You can find it everywhere online. Videos of teenagers ingesting hand sanitizer, hoping to get a buzz from the alcohol content in the liquid. Now teens aren't the only ones.
"We're seeing younger and younger and younger people involved in it," said Dr. Cynthia Lewis-Younger at Tampa's Poison Control Center.
Health officials believe the cases are underreported, so there's no way to know for sure how many kids have become sick from drinking the chemicals. In at least two reported cases, officials say they were shocked by the age of the users.
"Cases we reported this year of this kind of abuse included a 6 and 7-year-old," Dr. Lewis-Younger said. "The story was that they intentionally added it to a drink at their school."
Liquid hand sanitizer is 62-percent ethyl alcohol, which equates to a 120 proof drink. The danger was most recently seen in California, where a half dozen teens were hospitalized for alcohol poisoning.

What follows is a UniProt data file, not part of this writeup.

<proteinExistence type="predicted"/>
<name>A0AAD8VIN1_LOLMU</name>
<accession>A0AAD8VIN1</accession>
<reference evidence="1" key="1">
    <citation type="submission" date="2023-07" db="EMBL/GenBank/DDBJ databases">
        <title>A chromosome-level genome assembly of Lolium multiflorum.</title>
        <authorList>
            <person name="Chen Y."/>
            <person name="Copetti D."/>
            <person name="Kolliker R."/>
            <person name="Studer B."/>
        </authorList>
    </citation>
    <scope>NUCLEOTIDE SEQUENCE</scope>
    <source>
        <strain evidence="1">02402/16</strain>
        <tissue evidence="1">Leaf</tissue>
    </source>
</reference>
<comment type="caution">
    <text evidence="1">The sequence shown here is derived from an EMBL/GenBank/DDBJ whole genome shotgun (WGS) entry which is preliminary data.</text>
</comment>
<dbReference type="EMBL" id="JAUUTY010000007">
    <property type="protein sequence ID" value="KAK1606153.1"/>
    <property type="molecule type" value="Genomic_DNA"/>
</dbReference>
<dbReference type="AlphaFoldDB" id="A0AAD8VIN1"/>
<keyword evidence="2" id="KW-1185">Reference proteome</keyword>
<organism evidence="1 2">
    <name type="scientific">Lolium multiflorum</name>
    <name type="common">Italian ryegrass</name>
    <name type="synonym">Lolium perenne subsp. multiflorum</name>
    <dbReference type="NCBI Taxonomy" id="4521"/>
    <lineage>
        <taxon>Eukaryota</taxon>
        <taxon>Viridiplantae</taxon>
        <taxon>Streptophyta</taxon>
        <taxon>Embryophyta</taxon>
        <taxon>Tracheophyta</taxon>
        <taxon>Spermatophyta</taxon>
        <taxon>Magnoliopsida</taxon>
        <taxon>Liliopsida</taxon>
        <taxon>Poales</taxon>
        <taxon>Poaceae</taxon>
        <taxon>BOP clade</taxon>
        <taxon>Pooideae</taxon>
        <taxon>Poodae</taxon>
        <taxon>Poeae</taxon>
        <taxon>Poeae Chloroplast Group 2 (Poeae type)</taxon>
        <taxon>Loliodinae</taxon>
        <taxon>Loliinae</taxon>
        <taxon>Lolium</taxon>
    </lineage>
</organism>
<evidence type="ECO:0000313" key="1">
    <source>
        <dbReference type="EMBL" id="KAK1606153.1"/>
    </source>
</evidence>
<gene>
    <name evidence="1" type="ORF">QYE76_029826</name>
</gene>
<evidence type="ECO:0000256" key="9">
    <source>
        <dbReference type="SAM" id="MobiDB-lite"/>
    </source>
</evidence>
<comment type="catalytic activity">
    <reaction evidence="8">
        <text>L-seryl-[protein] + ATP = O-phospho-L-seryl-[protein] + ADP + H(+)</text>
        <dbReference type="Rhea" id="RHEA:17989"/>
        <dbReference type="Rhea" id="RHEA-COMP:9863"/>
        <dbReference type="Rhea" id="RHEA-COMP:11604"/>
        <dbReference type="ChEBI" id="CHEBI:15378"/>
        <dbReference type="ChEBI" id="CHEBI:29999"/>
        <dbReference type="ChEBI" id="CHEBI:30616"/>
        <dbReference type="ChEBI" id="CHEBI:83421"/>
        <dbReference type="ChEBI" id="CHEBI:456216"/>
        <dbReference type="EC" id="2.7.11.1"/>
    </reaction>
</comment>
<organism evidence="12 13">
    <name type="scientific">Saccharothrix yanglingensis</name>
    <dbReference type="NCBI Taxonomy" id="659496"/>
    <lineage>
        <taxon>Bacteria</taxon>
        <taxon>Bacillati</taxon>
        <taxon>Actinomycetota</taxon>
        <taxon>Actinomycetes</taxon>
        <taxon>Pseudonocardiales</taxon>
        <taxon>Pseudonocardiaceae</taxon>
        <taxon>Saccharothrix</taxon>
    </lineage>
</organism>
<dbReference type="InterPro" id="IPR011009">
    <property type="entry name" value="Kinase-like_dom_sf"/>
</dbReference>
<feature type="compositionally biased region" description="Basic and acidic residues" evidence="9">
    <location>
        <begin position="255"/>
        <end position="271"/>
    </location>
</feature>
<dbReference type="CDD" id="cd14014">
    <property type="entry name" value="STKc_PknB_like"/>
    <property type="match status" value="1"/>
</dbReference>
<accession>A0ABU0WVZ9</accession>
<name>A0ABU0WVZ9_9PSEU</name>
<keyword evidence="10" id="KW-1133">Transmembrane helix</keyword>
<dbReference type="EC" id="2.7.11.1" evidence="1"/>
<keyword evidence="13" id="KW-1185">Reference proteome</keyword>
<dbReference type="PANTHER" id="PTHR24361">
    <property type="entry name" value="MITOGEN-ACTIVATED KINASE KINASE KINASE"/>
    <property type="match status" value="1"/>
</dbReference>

Experts say the biggest problem is access. Any teen can buy the liquid, which is inexpensive, and a lot of kids can easily find it at home. Some school districts across the country are now weighing whether they should ban the pumps out of every classroom. A spokesperson for Hillsborough County Schools says they do not have any plans yet to address the issue.
"It may be something of value for school nurses to have, but laying around in every classroom? No!," Dr. Lewis-Younger said.